31 Days of Prevention
Diet and Lifestyle Strategies to Combat or Help Prevent Breast Cancer
Strategy 2 – Pack Your Sneakers & Get Moving
Today’s tip is also a simple one but requires more motivation. Now that you’ve brought your lemon/lime water bottle to work or prepared it to enjoy during the day at home like I do, get your sneakers or comfortable walking shoes on. Exercise is something that can become an enjoyable habit, especially if you recruit a walking buddy. I recruited my husband and it’s a time in the day when we’re not distracted by the television or cell phones. Walking is the simplest form of exercise and one that can be achieved anywhere.
One thing that’s helpful is the purchase of an inexpensive pedometer. It’s fun to keep track of progress and is a great motivational tool. Aim for 10,000 steps per day or 30 minutes of brisk walking. No need for expensive gym memberships, although going to the gym would be an excellent choice, but walking is cheap, easy and effective.
According to the Long Island Breast Cancer Study Project for example, (many studies are available on the internet on this topic), statistics show that walking three hours per week, or a half hour per day, improves breast cancer survival rates by as much as 50% and reduces risk of developing the disease by 30%. This is an easy goal to achieve, and matches the minimum exercise levels recommended by the US Centers for Disease Control and Prevention. Walking for a half hour per day will also reduce risks for other cancers, Type II Diabetes, heart disease, and stroke.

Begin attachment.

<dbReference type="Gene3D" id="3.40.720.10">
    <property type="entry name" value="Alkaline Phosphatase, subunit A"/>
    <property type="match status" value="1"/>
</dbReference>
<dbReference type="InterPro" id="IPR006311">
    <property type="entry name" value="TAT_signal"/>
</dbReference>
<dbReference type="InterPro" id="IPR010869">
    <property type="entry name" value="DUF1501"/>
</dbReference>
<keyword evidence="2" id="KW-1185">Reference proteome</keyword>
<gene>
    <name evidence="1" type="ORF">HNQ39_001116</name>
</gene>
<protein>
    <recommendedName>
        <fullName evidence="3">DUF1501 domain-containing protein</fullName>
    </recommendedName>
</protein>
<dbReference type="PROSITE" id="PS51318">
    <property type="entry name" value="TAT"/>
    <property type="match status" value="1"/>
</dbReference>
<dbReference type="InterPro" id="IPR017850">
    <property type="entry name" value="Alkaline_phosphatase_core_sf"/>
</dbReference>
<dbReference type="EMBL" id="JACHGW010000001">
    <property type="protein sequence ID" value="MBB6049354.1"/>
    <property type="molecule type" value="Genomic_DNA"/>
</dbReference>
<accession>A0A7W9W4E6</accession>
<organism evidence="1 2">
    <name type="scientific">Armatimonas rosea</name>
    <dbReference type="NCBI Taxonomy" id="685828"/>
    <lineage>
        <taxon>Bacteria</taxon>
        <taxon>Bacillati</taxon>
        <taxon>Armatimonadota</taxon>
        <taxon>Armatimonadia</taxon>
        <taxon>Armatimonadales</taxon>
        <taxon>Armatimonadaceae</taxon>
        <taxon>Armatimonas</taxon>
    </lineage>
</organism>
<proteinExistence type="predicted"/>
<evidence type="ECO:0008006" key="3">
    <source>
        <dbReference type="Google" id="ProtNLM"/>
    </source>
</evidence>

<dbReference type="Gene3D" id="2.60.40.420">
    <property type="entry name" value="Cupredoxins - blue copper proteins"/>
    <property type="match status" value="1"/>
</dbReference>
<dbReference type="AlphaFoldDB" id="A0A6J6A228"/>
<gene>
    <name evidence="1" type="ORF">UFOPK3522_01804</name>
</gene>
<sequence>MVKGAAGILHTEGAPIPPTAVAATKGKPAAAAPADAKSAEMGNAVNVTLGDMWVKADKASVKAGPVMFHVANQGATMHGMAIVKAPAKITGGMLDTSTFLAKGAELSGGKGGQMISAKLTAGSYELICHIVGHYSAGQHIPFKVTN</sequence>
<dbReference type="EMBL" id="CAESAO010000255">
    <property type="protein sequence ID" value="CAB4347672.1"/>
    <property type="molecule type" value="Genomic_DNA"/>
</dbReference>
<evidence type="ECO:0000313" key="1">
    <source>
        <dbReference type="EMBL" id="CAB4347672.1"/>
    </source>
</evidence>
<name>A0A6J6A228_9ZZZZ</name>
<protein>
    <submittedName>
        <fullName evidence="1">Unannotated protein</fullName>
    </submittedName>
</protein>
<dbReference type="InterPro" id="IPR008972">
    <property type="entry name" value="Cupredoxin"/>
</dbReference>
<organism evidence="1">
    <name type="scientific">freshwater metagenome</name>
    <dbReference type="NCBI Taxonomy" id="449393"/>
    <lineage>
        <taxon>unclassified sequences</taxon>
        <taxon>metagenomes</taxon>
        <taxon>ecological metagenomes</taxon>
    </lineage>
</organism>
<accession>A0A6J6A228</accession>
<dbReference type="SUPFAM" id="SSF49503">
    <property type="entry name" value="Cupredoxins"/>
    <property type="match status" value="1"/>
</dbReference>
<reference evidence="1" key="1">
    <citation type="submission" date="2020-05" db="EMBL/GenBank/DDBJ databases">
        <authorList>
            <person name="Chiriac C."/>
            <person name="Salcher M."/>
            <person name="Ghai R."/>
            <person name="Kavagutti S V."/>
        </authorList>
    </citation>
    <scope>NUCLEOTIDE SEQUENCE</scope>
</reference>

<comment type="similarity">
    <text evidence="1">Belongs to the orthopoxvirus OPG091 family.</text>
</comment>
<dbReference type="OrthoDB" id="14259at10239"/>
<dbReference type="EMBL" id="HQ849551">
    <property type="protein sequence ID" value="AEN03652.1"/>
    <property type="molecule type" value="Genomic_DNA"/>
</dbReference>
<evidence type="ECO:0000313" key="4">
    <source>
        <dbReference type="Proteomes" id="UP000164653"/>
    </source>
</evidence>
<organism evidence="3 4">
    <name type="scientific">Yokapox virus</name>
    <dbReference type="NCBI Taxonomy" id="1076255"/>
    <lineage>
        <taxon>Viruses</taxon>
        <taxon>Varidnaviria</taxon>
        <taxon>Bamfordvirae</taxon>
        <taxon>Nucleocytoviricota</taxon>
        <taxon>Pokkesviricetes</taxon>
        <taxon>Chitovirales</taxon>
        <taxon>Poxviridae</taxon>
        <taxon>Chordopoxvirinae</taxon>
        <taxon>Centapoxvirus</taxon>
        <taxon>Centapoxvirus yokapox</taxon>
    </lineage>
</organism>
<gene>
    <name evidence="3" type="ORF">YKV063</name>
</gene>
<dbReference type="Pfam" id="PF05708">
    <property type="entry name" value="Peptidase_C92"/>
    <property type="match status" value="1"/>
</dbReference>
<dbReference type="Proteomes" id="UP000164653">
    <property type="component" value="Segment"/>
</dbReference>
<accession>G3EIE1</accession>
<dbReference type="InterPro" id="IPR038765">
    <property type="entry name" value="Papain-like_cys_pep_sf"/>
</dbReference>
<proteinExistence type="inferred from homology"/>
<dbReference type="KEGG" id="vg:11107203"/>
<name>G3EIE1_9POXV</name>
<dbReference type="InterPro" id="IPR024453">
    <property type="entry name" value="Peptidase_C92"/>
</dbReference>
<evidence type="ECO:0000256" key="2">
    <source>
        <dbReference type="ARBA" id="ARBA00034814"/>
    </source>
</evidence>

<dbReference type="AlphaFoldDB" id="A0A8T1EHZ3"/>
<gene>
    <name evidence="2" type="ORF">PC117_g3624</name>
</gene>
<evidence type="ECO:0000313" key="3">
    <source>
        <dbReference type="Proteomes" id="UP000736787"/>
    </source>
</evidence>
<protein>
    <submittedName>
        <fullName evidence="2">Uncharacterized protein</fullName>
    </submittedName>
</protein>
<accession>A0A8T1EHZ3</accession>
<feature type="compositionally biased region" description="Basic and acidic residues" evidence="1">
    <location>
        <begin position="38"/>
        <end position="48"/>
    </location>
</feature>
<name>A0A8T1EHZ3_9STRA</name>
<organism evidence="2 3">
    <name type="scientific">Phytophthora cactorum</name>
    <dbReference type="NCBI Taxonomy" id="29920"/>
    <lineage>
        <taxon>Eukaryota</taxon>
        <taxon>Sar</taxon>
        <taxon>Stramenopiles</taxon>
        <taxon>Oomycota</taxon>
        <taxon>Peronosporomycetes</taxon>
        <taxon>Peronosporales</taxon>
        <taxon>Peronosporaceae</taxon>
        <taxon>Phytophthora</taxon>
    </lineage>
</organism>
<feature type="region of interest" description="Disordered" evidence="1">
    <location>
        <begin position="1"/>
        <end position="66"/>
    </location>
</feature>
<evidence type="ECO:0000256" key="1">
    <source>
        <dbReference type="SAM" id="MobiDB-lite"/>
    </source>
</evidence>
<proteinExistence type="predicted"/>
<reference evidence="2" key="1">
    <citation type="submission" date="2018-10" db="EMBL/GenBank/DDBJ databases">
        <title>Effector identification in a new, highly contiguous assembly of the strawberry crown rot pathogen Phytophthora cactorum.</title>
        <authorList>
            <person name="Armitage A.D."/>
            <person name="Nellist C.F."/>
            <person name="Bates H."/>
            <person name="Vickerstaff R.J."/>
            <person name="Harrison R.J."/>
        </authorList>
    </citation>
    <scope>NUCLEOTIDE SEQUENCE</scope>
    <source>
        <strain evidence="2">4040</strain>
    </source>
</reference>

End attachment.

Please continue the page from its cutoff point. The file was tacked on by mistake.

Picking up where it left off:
According to cancer.gov:
- Researchers have established that regular physical activity can improve health by:
- Helping to control weight
- Maintaining healthy bones, muscles, and joints
- Reducing the risk of developing high blood pressure and diabetes
- Promoting psychological well-being
- Reducing the risk of death from heart disease
- Reducing the risk of premature death
Guidelines recommend working up to a “brisk walk” which equates to 3-4 miles per hour. Of course walking outside is preferred, not only for esthetic reasons, but to take advantage of health benefits of the vitamin D gained from sunshine. When the weather is bad, create an indoor path in your home. This is when a pedometer is especially helpful for measuring progress, distance and maintaining motivation.
Excerpt from Judy Medeiros Fitzgerald’s book, A Teacher's Journey...What Breast Cancer Taught Me. If you wish to buy the book, go to: http://www.Sisters4Prevention.com